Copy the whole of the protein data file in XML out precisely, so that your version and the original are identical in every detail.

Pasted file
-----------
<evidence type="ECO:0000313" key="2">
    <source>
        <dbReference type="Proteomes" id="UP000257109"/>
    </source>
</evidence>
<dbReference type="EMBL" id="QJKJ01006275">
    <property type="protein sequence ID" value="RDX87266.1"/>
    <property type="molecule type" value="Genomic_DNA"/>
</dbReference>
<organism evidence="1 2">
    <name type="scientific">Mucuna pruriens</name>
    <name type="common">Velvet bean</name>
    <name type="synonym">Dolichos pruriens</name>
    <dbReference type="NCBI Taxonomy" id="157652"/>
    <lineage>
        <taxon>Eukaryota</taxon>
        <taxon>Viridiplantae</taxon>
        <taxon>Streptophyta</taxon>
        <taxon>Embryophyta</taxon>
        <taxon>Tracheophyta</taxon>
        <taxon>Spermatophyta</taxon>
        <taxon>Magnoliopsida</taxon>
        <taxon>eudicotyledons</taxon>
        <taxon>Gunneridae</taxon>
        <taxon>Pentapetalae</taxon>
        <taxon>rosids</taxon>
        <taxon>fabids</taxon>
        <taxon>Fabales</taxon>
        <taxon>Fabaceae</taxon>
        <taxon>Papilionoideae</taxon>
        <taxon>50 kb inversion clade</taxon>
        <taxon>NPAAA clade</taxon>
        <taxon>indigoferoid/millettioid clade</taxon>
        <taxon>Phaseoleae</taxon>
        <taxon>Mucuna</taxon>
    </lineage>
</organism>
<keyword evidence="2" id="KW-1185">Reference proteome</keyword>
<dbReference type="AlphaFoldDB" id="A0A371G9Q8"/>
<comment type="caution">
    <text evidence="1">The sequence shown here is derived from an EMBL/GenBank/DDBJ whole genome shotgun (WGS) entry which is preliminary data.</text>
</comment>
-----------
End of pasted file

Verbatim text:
<evidence type="ECO:0000313" key="2">
    <source>
        <dbReference type="Proteomes" id="UP000257109"/>
    </source>
</evidence>
<dbReference type="EMBL" id="QJKJ01006275">
    <property type="protein sequence ID" value="RDX87266.1"/>
    <property type="molecule type" value="Genomic_DNA"/>
</dbReference>
<organism evidence="1 2">
    <name type="scientific">Mucuna pruriens</name>
    <name type="common">Velvet bean</name>
    <name type="synonym">Dolichos pruriens</name>
    <dbReference type="NCBI Taxonomy" id="157652"/>
    <lineage>
        <taxon>Eukaryota</taxon>
        <taxon>Viridiplantae</taxon>
        <taxon>Streptophyta</taxon>
        <taxon>Embryophyta</taxon>
        <taxon>Tracheophyta</taxon>
        <taxon>Spermatophyta</taxon>
        <taxon>Magnoliopsida</taxon>
        <taxon>eudicotyledons</taxon>
        <taxon>Gunneridae</taxon>
        <taxon>Pentapetalae</taxon>
        <taxon>rosids</taxon>
        <taxon>fabids</taxon>
        <taxon>Fabales</taxon>
        <taxon>Fabaceae</taxon>
        <taxon>Papilionoideae</taxon>
        <taxon>50 kb inversion clade</taxon>
        <taxon>NPAAA clade</taxon>
        <taxon>indigoferoid/millettioid clade</taxon>
        <taxon>Phaseoleae</taxon>
        <taxon>Mucuna</taxon>
    </lineage>
</organism>
<keyword evidence="2" id="KW-1185">Reference proteome</keyword>
<dbReference type="AlphaFoldDB" id="A0A371G9Q8"/>
<comment type="caution">
    <text evidence="1">The sequence shown here is derived from an EMBL/GenBank/DDBJ whole genome shotgun (WGS) entry which is preliminary data.</text>
</comment>